urban ecology, landscape ecology, succession
2801 Sharon Turnpike; P.O. Box AB
Millbrook NY 12545-0129, USA
845 677-7600 x130
Steward Pickett is an expert in the ecology of plants, landscapes, and urban ecosystems. The founding director of the Baltimore Ecosystem Study (1997-2016), he also co-directed the Urban Sustainability Research Coordination Network. This project established lasting, interdisciplinary connections between urban designers, policymakers, and managers; the National Science Foundation deemed the project a model for research coordination networks.
Pickett’s research focuses on the ecological structure of urban areas and vegetation dynamics, with national and global applications. Among his research sites: vacant lots in urban Baltimore, primary forests in western Pennsylvania, post-agricultural fields in New Jersey, China’s rapidly urbanizing Yanqi Valley, and riparian woodlands and savannas in Kruger National Park, South Africa.
By applying ecological theory to urban planning, architecture, and landscape architecture, Pickett strives to convert cities and suburbs from ecological liabilities into ecological assets. He forges partnerships between ecologists and people who design and manage cities to protect and promote ecosystem services in urban environments.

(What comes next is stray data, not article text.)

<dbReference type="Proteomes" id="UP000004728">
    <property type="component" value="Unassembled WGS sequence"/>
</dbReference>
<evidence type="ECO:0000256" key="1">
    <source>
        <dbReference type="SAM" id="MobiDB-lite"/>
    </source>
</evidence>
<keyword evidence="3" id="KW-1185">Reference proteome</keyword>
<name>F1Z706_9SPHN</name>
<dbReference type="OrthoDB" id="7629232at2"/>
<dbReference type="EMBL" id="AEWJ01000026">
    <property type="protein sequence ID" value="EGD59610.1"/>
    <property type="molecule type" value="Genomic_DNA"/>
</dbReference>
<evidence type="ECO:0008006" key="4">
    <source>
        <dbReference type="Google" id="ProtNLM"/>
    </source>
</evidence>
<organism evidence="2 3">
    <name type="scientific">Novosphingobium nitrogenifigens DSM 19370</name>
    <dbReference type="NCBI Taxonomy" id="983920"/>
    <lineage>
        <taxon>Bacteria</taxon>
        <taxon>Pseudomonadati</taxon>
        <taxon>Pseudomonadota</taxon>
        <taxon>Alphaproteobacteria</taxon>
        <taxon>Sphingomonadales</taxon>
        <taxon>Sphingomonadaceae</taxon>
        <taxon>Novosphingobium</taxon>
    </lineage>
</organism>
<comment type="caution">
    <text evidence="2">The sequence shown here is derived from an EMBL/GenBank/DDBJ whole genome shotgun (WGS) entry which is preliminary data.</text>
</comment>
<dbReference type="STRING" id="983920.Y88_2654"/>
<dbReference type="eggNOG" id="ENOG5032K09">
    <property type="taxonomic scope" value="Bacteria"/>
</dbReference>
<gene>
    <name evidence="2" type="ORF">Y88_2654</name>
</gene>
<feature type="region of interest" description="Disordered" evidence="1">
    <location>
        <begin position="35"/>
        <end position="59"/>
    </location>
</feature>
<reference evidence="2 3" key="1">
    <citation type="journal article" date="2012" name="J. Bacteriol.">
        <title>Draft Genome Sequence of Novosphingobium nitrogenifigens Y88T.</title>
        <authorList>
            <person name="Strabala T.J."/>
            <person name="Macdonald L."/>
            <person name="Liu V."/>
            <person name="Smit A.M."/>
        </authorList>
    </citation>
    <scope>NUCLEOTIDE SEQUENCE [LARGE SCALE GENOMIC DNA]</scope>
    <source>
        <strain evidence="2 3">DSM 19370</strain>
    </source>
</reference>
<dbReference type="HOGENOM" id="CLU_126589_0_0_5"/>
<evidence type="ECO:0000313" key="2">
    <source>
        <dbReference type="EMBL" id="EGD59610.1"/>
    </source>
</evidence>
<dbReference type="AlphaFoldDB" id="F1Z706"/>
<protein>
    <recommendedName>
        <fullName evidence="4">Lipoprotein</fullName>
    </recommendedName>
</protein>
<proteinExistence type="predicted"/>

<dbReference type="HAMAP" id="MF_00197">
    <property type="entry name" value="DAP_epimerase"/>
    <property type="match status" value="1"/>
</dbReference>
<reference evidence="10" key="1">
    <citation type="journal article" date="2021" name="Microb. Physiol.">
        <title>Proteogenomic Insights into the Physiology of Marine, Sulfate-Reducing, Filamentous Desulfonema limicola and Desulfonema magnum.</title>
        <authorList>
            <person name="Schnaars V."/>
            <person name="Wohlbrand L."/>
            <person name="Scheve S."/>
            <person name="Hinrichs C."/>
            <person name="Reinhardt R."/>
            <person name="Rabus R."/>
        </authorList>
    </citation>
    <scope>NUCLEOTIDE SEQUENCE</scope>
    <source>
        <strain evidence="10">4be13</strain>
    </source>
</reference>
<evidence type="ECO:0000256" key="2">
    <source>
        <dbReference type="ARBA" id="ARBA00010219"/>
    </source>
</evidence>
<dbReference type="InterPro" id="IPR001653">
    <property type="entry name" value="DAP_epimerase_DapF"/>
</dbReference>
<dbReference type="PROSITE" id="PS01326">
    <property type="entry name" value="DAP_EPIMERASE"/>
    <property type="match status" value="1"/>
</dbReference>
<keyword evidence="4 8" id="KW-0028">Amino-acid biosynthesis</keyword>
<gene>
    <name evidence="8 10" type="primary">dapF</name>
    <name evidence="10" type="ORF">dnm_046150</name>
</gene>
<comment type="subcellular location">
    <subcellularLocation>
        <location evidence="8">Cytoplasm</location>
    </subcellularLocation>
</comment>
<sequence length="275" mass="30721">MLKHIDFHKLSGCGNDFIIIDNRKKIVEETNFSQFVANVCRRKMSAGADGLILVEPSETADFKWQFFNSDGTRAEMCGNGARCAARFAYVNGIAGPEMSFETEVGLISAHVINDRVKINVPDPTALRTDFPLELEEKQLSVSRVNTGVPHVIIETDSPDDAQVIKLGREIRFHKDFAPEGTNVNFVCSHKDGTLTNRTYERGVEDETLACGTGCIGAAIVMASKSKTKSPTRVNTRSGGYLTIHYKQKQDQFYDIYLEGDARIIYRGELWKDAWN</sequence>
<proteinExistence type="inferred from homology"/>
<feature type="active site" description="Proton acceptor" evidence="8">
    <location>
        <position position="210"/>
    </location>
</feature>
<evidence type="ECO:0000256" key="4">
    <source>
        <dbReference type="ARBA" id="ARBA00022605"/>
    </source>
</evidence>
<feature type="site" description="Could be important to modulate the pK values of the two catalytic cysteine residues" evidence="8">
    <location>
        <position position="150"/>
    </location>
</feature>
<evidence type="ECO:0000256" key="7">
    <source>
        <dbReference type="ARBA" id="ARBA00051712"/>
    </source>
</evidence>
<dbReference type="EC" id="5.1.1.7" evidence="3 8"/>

Patterns in ecologically-important factors like water retention, vegetation growth, and wildlife habitat availability change when humans develop natural areas. Using satellite data, Pickett studies urban landscape composition as it evolves over time and links this information to social and demographic influences.
Heat waves, floods, and air quality alerts – cities like New York are already suffering from the impacts of climate change. What does the future hold? And how can ecology improve urban resilience and the lives of city residents?
Ecology looks at the relationships between organisms and the environment they live in. That can mean forests, oceans, prairies and other wilder areas, but it also includes cities.
When you hear of infrastructure, it's mostly about roads, bridges, buildings - that sort of thing. But there is another kind of infrastructure, and it's alive.
Why is it salt turning up in streams in the summertime? Rock Salt lowers the temperature at which water freezes, so it's widely used in wintertime to prevent our roads from icing up. It's a boon for safety but there are environmental consequences.